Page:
Basics: Interact with SharePoint 2010 Data (post 2 – Server Object Model)

In a previous post, I made an introduction to interacting with SharePoint data through Web Services; easily, albeit a bit on the verbose side.

In 2007, the way to go was by leveraging the Server Object Model (SOM). This is of course kept in the 2010 version of the platform. Today, I’m going to make a short introduction to how you’re able to communicate with your objects on a SharePoint site collection.

First of all, we need to make clear that, in order to use Visual Studio for our SharePoint programming, we will first need to define a connection and context. We did see how that was done in the previous post, when we we used the Lists.asmx web service in order to gain access to the site collection’s lists.

This time, we will leverage the SOM, Server Object Model. Just as programmers used to when they worked with the previous version of SharePoint.

In order to get our application to speak with SharePoint, we need to add a reference to the Microsoft.Sharepoint.dll library. In order to do that, we will need to right click on our project, select “Add reference” and then pick up the Microsoft.Sharepoint.dll library from the .NET list of references. As always, do make sure that you’re leveraging the 3.5 version of the .NET framework. You will need to do that by hand, unless you’ve chosen a SharePoint 2010 type of project (in which case, the appropriate dll will have already been referenced by the IDE).

Having added the reference, you will need to add a “using” statement in your application’s list of “using” statements. Note that, you will have to use the “using” statement even if you’ve selected a SharePoint 2010 type of project and the reference has already been automatically added for you.

Once you have made the above couple of steps, you can easily try the following code. In order to keep this simple, try creating a web part. It’s the same logic behind WPF applications but you will then need to provide authentication credentials.

//don’t forget to add: using Microsoft.Sharepoint;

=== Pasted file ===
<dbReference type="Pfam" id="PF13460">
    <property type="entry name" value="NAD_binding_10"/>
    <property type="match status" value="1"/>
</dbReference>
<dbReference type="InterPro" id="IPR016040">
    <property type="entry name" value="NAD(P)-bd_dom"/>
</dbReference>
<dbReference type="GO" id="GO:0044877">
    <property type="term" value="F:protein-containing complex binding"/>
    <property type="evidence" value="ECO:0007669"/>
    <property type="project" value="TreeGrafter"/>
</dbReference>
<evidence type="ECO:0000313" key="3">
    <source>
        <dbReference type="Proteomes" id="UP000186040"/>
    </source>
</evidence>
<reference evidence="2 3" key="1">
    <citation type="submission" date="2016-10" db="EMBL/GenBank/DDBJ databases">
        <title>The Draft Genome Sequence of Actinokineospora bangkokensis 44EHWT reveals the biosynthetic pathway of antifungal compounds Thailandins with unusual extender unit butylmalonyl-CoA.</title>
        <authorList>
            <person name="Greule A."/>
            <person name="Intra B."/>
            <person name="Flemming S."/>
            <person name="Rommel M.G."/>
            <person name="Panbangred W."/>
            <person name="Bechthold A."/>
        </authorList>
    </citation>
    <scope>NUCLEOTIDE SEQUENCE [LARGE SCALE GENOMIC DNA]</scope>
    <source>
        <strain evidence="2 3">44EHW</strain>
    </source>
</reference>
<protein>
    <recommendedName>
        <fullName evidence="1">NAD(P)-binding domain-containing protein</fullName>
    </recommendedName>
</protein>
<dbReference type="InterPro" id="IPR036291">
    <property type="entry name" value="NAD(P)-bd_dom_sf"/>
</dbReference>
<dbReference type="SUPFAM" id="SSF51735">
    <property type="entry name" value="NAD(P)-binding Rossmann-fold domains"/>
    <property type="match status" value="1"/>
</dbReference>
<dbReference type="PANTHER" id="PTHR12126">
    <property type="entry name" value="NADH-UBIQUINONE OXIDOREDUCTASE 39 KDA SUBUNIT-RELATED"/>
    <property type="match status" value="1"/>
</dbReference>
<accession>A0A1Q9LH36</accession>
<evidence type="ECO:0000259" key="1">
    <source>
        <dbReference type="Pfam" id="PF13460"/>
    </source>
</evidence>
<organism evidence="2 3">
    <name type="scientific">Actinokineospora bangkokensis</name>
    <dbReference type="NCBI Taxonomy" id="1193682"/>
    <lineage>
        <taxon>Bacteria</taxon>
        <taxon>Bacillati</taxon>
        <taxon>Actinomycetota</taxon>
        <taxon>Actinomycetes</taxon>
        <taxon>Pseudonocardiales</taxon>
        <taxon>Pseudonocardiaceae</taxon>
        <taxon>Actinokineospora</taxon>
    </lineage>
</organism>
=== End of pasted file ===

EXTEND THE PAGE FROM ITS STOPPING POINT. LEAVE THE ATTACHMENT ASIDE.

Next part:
//create a button (btnList) and a listbox (lstboxLists). We will populate the listbox with the names of all the lists that appear in our site collection.
//define a string variable to store your site collection URL (call it scURL) and another one to store the individual lists’ names (call it listName)
//put the following code into your button_Click event

using (SPSite mySiteCollection = new SPSite(scURL)) //don’t forget you need to have already set the scURL to your absolute URL. This here defines the site collection you will be working with
using (SPWeb mySite = mySiteCollection.RootWeb) //this here defines the web site you will be working with
foreach (SPList myList in mySite.Lists) //this here iterates the items that are present in the Lists collection of your web site
listName=myList.Title.ToString(); //you convert the lists’ titles into string type and save them in the local field listName.
lstboxLists.Items.Add(listName); //you add the name of the list to the listbox collection.


That’s just how easy it was to leverage the Server Object Model to interact with elements in your SharePoint infrastructure. In the next post, we will see how to use the new Client Object Model in order to interact with SharePoint.

The important thing to remember here is that although there’s a number of tools available to to the programmer, each is better suited to some task. When there’s only server activity associated with a task, it is better to leverage the Server Object Model. You should be using the Client Object Model (COM) when dealing with remote client applications.

MGR: the Intelogist

About MGR: the Intelogist

SharePoint Server developer, turned Sitefinity developer, turned Angular developer, turned SharePoint Online consultant, turned Unily consultant, turned O365 consultant... Never a dull moment!

One thought on “Basics: Interact with SharePoint 2010 Data (post 2 – Server Object Model)

  1. […] about accessing and manipulating data on SharePoint. The first one leveraged web services and the second used the server object model. There’s a client object model as well, but we’ll see more about that some other […]

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